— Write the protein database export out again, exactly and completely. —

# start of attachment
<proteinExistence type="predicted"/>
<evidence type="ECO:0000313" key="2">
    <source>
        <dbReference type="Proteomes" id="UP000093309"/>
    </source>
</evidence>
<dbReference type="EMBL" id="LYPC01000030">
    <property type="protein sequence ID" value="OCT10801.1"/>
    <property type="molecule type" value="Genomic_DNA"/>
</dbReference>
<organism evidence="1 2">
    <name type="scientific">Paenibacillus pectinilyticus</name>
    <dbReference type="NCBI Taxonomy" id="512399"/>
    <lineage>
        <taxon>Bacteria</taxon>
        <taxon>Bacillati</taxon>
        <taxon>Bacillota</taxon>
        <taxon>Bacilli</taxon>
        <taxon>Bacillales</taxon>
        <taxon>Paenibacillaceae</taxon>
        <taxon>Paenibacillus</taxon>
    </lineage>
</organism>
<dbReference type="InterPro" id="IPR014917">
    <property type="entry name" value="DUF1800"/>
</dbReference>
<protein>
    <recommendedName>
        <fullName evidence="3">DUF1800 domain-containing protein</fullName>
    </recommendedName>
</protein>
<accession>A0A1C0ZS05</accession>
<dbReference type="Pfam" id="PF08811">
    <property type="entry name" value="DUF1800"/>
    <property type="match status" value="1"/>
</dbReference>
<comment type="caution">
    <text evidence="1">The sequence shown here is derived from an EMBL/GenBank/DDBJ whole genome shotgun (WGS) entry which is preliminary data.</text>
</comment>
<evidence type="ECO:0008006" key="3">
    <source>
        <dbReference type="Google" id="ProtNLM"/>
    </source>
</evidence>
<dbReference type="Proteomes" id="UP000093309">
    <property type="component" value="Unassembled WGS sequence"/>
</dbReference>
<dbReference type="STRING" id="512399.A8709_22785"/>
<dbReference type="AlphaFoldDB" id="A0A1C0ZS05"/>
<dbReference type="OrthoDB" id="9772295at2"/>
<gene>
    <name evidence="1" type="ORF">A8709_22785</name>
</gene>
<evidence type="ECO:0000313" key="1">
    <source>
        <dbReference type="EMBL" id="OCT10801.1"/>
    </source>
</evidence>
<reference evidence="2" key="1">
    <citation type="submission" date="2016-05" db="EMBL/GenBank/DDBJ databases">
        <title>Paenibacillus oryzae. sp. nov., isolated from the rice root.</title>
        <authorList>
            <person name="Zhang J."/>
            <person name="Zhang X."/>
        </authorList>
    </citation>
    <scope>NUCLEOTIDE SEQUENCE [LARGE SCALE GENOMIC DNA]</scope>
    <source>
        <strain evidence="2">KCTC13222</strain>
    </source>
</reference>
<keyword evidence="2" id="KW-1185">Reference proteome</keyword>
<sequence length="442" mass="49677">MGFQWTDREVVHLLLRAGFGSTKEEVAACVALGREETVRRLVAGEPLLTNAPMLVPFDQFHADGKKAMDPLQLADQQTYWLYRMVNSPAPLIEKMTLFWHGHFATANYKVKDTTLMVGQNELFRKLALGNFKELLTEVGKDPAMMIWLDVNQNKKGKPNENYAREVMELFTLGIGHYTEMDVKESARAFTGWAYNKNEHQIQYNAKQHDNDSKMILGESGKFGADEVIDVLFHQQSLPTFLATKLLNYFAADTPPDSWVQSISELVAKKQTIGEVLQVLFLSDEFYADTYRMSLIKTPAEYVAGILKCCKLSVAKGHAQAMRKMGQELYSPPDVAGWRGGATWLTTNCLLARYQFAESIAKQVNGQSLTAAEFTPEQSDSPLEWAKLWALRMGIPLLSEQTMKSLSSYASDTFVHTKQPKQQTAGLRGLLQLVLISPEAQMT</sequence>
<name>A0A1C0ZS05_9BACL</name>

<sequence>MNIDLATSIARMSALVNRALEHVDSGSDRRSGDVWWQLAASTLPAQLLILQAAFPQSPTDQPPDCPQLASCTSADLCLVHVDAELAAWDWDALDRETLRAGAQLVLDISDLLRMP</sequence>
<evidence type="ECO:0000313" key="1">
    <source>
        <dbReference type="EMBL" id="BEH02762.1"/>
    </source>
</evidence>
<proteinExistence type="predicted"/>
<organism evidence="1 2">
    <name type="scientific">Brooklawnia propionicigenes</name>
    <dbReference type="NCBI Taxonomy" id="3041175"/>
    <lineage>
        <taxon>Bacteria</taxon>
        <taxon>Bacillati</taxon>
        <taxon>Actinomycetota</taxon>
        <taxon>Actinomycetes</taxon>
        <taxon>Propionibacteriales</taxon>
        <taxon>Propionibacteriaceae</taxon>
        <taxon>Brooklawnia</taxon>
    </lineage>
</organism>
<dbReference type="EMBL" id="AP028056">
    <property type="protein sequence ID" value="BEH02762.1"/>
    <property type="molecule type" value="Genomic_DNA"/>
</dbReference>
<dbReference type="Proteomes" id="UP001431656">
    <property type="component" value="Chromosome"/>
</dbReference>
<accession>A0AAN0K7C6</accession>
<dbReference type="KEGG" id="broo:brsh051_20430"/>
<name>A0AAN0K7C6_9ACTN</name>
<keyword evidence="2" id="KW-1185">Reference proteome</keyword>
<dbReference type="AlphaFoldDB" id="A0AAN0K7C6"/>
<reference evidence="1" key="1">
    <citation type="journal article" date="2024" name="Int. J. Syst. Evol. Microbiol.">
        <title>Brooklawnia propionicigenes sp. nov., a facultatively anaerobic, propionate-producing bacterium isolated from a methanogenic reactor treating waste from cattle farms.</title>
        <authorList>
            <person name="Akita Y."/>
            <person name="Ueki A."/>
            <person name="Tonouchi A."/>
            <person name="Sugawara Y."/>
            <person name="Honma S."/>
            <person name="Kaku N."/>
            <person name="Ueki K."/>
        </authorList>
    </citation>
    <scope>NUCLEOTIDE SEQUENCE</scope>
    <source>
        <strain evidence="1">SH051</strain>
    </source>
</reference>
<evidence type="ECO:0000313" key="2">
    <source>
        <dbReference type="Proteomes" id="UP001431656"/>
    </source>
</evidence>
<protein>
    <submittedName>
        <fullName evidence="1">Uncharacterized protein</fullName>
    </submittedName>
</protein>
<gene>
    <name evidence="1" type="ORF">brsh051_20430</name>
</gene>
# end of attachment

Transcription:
<proteinExistence type="predicted"/>
<evidence type="ECO:0000313" key="2">
    <source>
        <dbReference type="Proteomes" id="UP000093309"/>
    </source>
</evidence>
<dbReference type="EMBL" id="LYPC01000030">
    <property type="protein sequence ID" value="OCT10801.1"/>
    <property type="molecule type" value="Genomic_DNA"/>
</dbReference>
<organism evidence="1 2">
    <name type="scientific">Paenibacillus pectinilyticus</name>
    <dbReference type="NCBI Taxonomy" id="512399"/>
    <lineage>
        <taxon>Bacteria</taxon>
        <taxon>Bacillati</taxon>
        <taxon>Bacillota</taxon>
        <taxon>Bacilli</taxon>
        <taxon>Bacillales</taxon>
        <taxon>Paenibacillaceae</taxon>
        <taxon>Paenibacillus</taxon>
    </lineage>
</organism>
<dbReference type="InterPro" id="IPR014917">
    <property type="entry name" value="DUF1800"/>
</dbReference>
<protein>
    <recommendedName>
        <fullName evidence="3">DUF1800 domain-containing protein</fullName>
    </recommendedName>
</protein>
<accession>A0A1C0ZS05</accession>
<dbReference type="Pfam" id="PF08811">
    <property type="entry name" value="DUF1800"/>
    <property type="match status" value="1"/>
</dbReference>
<comment type="caution">
    <text evidence="1">The sequence shown here is derived from an EMBL/GenBank/DDBJ whole genome shotgun (WGS) entry which is preliminary data.</text>
</comment>
<evidence type="ECO:0008006" key="3">
    <source>
        <dbReference type="Google" id="ProtNLM"/>
    </source>
</evidence>
<dbReference type="Proteomes" id="UP000093309">
    <property type="component" value="Unassembled WGS sequence"/>
</dbReference>
<dbReference type="STRING" id="512399.A8709_22785"/>
<dbReference type="AlphaFoldDB" id="A0A1C0ZS05"/>
<dbReference type="OrthoDB" id="9772295at2"/>
<gene>
    <name evidence="1" type="ORF">A8709_22785</name>
</gene>
<evidence type="ECO:0000313" key="1">
    <source>
        <dbReference type="EMBL" id="OCT10801.1"/>
    </source>
</evidence>
<reference evidence="2" key="1">
    <citation type="submission" date="2016-05" db="EMBL/GenBank/DDBJ databases">
        <title>Paenibacillus oryzae. sp. nov., isolated from the rice root.</title>
        <authorList>
            <person name="Zhang J."/>
            <person name="Zhang X."/>
        </authorList>
    </citation>
    <scope>NUCLEOTIDE SEQUENCE [LARGE SCALE GENOMIC DNA]</scope>
    <source>
        <strain evidence="2">KCTC13222</strain>
    </source>
</reference>
<keyword evidence="2" id="KW-1185">Reference proteome</keyword>
<sequence length="442" mass="49677">MGFQWTDREVVHLLLRAGFGSTKEEVAACVALGREETVRRLVAGEPLLTNAPMLVPFDQFHADGKKAMDPLQLADQQTYWLYRMVNSPAPLIEKMTLFWHGHFATANYKVKDTTLMVGQNELFRKLALGNFKELLTEVGKDPAMMIWLDVNQNKKGKPNENYAREVMELFTLGIGHYTEMDVKESARAFTGWAYNKNEHQIQYNAKQHDNDSKMILGESGKFGADEVIDVLFHQQSLPTFLATKLLNYFAADTPPDSWVQSISELVAKKQTIGEVLQVLFLSDEFYADTYRMSLIKTPAEYVAGILKCCKLSVAKGHAQAMRKMGQELYSPPDVAGWRGGATWLTTNCLLARYQFAESIAKQVNGQSLTAAEFTPEQSDSPLEWAKLWALRMGIPLLSEQTMKSLSSYASDTFVHTKQPKQQTAGLRGLLQLVLISPEAQMT</sequence>
<name>A0A1C0ZS05_9BACL</name>

<sequence>MNIDLATSIARMSALVNRALEHVDSGSDRRSGDVWWQLAASTLPAQLLILQAAFPQSPTDQPPDCPQLASCTSADLCLVHVDAELAAWDWDALDRETLRAGAQLVLDISDLLRMP</sequence>
<evidence type="ECO:0000313" key="1">
    <source>
        <dbReference type="EMBL" id="BEH02762.1"/>
    </source>
</evidence>
<proteinExistence type="predicted"/>
<organism evidence="1 2">
    <name type="scientific">Brooklawnia propionicigenes</name>
    <dbReference type="NCBI Taxonomy" id="3041175"/>
    <lineage>
        <taxon>Bacteria</taxon>
        <taxon>Bacillati</taxon>
        <taxon>Actinomycetota</taxon>
        <taxon>Actinomycetes</taxon>
        <taxon>Propionibacteriales</taxon>
        <taxon>Propionibacteriaceae</taxon>
        <taxon>Brooklawnia</taxon>
    </lineage>
</organism>
<dbReference type="EMBL" id="AP028056">
    <property type="protein sequence ID" value="BEH02762.1"/>
    <property type="molecule type" value="Genomic_DNA"/>
</dbReference>
<dbReference type="Proteomes" id="UP001431656">
    <property type="component" value="Chromosome"/>
</dbReference>
<accession>A0AAN0K7C6</accession>
<dbReference type="KEGG" id="broo:brsh051_20430"/>
<name>A0AAN0K7C6_9ACTN</name>
<keyword evidence="2" id="KW-1185">Reference proteome</keyword>
<dbReference type="AlphaFoldDB" id="A0AAN0K7C6"/>
<reference evidence="1" key="1">
    <citation type="journal article" date="2024" name="Int. J. Syst. Evol. Microbiol.">
        <title>Brooklawnia propionicigenes sp. nov., a facultatively anaerobic, propionate-producing bacterium isolated from a methanogenic reactor treating waste from cattle farms.</title>
        <authorList>
            <person name="Akita Y."/>
            <person name="Ueki A."/>
            <person name="Tonouchi A."/>
            <person name="Sugawara Y."/>
            <person name="Honma S."/>
            <person name="Kaku N."/>
            <person name="Ueki K."/>
        </authorList>
    </citation>
    <scope>NUCLEOTIDE SEQUENCE</scope>
    <source>
        <strain evidence="1">SH051</strain>
    </source>
</reference>
<evidence type="ECO:0000313" key="2">
    <source>
        <dbReference type="Proteomes" id="UP001431656"/>
    </source>
</evidence>
<protein>
    <submittedName>
        <fullName evidence="1">Uncharacterized protein</fullName>
    </submittedName>
</protein>
<gene>
    <name evidence="1" type="ORF">brsh051_20430</name>
</gene>